Various areas of the healthcare sector have been impacted by the COVID-19 pandemic in different ways. Emergency departments and ICUs are desperate for registered nurses and doctors. Private practices and public clinics are furloughing clinicians due to nonessential medical procedures being delayed. In all of this, many physician assistants (PA) don’t know where they stand.
Some PA jobs are stuck in limbo while employers and regulators try to figure out how to best utilize their services. Much of the frustration these days is related to states with rules restricting how PAs can normally treat patients. Like nurse practitioners, PAs in many states can only work under the direct supervision of a physician.
Health Jobs Nationwide says that PAs could prove vital to addressing growing COVID-19 caseloads. But their usefulness is limited in states that restrict their practices. Even if there are enough PAs available, there are not enough doctors to supervise them effectively. Thus, PAs who could otherwise lend a helping hand are being left on the sidelines.
A March 25 piece published by Wisconsin Public Radio highlighted the plight of one particular PA who finds herself out of work. Her employer, a group practice in Oshkosh, began asking her to reschedule her appointments when the COVID-19 virus first arrived. Weeks later she found herself with a completely free schedule after having bumped everything into May and June.
Hoping to pick up some supplemental work, she contacted a healthcare staffing company looking to recruit PAs to provide telemedicine. The recruiting agent told her that she did not qualify because restrictions in Wisconsin prevented her from participating in the program without doctor supervision. At the time, the agency did not have enough doctors available to take on more PAs.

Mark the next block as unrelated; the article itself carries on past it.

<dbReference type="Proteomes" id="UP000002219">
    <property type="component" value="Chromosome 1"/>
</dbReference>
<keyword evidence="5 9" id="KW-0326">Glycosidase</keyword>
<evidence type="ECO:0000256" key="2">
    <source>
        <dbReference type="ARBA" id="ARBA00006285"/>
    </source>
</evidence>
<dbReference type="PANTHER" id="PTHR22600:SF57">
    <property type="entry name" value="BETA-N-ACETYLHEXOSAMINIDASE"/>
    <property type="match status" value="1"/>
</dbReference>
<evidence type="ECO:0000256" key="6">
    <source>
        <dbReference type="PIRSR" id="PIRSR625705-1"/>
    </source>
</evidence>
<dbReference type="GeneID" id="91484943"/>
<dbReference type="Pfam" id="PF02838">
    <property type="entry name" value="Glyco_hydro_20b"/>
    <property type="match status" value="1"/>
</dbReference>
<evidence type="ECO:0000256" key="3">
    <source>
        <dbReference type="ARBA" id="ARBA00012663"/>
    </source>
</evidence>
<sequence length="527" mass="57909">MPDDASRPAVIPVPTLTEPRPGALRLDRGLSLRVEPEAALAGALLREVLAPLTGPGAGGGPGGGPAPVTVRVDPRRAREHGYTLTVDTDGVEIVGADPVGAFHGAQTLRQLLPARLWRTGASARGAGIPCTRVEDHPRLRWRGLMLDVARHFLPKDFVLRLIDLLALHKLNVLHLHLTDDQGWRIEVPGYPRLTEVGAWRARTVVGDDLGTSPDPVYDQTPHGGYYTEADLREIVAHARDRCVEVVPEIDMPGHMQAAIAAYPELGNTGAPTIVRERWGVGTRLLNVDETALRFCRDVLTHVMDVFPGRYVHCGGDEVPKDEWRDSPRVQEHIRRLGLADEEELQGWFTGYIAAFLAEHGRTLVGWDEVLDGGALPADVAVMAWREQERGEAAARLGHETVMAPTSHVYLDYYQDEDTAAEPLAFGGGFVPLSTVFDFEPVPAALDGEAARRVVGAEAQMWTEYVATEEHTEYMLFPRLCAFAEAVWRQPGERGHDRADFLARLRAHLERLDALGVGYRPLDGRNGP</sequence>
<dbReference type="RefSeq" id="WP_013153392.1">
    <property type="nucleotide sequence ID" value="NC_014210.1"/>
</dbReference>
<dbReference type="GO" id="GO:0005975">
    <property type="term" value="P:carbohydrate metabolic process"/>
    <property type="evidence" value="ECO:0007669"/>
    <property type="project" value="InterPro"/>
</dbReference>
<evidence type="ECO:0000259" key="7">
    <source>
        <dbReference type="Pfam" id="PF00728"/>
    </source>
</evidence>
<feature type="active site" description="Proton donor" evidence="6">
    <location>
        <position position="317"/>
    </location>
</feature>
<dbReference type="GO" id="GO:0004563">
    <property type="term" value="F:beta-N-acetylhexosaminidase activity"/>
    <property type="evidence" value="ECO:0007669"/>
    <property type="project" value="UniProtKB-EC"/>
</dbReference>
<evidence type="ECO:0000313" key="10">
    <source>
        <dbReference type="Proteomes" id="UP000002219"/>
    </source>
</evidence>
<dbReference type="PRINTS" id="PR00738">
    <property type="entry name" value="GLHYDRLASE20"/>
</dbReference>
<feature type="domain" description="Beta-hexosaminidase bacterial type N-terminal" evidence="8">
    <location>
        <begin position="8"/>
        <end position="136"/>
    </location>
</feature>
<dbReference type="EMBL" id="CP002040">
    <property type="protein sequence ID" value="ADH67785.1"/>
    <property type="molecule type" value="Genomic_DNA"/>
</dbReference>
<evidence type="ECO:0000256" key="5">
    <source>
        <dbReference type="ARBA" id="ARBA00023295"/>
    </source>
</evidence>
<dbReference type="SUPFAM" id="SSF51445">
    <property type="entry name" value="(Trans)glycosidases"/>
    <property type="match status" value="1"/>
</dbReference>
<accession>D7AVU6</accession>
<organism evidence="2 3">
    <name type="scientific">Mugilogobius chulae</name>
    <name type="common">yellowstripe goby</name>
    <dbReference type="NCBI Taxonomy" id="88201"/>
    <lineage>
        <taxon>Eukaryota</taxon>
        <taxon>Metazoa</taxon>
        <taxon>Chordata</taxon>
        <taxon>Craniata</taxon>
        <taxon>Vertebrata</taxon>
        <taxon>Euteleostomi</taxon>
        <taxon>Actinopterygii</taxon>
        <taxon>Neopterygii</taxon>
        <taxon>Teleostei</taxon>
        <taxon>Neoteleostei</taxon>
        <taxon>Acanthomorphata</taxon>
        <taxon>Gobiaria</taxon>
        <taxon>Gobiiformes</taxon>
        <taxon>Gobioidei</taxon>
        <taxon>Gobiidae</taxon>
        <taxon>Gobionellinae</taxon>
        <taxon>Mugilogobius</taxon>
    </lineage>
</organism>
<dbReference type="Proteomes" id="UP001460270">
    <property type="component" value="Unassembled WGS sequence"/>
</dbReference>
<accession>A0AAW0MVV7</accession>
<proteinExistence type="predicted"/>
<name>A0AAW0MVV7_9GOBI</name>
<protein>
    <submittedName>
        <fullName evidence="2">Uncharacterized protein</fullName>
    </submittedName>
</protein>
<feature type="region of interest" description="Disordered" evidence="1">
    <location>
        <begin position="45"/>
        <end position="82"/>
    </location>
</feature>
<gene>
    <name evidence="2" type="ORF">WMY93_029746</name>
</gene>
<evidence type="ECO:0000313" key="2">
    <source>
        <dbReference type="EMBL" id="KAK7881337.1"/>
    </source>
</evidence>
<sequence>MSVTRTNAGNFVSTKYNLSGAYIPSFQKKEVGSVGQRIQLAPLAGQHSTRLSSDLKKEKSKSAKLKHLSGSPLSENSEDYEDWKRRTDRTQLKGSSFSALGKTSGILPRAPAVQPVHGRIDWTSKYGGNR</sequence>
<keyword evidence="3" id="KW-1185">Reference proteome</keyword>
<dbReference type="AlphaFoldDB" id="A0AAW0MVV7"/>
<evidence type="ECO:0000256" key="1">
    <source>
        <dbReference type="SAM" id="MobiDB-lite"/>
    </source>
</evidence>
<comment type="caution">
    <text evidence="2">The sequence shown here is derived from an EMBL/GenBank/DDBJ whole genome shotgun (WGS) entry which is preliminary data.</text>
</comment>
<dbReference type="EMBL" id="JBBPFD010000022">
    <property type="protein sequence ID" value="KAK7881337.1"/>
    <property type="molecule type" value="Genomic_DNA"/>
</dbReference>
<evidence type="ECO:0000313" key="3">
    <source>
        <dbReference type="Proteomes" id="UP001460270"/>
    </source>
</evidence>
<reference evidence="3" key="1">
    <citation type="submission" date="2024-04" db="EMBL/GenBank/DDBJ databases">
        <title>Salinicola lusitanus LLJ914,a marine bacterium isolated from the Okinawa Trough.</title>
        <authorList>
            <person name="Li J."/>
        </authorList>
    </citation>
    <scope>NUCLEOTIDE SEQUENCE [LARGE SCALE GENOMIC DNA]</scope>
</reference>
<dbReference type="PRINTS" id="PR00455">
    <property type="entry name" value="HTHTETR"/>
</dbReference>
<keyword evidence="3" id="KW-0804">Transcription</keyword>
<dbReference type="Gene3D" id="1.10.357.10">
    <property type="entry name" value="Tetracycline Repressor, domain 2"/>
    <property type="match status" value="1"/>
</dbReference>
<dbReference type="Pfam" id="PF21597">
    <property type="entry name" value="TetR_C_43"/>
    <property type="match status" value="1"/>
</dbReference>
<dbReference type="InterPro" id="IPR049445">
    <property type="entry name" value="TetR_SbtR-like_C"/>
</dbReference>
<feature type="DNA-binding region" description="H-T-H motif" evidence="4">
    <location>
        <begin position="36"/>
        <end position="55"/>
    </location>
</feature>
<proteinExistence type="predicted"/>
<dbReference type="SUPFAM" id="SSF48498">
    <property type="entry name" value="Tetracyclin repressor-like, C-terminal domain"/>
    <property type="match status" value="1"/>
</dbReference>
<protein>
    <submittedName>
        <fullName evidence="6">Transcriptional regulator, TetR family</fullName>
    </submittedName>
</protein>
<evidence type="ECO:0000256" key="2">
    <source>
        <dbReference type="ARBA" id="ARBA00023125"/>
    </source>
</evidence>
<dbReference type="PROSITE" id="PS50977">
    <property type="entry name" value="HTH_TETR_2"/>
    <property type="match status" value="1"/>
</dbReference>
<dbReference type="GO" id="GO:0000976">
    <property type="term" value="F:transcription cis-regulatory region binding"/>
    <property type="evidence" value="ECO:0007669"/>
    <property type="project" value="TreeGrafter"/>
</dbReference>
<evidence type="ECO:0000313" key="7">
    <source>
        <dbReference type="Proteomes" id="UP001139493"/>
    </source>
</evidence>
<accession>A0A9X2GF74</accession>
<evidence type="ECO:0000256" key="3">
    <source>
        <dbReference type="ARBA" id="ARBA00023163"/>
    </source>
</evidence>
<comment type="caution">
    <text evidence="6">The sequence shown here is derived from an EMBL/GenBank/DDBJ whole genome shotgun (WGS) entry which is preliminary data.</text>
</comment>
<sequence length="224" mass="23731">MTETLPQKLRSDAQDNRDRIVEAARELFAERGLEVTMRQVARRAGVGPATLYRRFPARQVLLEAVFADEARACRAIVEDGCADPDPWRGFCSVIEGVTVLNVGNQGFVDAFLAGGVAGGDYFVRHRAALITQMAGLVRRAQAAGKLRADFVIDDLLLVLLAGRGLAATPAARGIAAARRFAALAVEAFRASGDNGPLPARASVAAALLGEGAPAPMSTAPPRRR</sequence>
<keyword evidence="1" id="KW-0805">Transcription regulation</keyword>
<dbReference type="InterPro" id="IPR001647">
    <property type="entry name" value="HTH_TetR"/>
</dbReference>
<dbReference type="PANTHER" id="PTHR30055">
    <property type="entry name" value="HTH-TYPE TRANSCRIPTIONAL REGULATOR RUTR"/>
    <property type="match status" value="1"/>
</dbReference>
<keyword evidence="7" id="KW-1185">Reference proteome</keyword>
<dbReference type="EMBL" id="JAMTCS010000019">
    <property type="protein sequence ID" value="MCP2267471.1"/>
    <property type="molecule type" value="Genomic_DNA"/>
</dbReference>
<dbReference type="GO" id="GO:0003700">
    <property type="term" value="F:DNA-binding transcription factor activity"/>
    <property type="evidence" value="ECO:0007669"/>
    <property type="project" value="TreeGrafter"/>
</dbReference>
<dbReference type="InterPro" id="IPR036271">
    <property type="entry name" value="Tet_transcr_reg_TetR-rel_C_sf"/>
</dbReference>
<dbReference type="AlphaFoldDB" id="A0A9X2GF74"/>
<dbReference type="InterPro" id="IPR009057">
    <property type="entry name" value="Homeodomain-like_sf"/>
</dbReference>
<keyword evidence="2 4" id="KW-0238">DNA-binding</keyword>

Wisconsin rules require PAs to be supervised by physicians. Unfortunately, a physician is allowed to supervise no more than four PAs at a time. If the recruiter doesn’t have enough Wisconsin licensed doctors to take on more PAs, then that’s that. They will not be able to utilize Wisconsin PAs for the telemedicine program.
The most frustrating part of all of this is that physician assistants jobs are restricted in 39 states. Some states are more restrictive than others. Regardless, we have an army of medical professionals who appear to be more than qualified to handle telemedicine visits and diagnose possible COVID-19 symptoms. PAs can already handle primary care and write prescriptions under normal circumstances, so this should be no different.
A lack of flexibility in state regulations has created a situation in which precious skills and knowledge are being left on the table. It doesn’t make any sense. A PA trained as a generalist should have the flexibility to step in when emergency circumstances dictate. The same goes for a PA with intensive care experience. She ought to be able to step in and help even if there isn’t a doctor to supervise her.
The other frustrating issue is that many states do not allow PAs to change their scope of practice to meet current needs. Changing one’s scope is a time-consuming process requiring a certain level of approval. By the time some PAs complete the process and find new supervising doctors, the worst of the crisis could be over.
All of this is to say that there are physician assistants sitting around with nothing to do. Their jobs are in limbo because their clinics have shut down and they cannot go to work for hospitals or telemedicine providers. Thus, their skills are being wasted. It is truly a shame.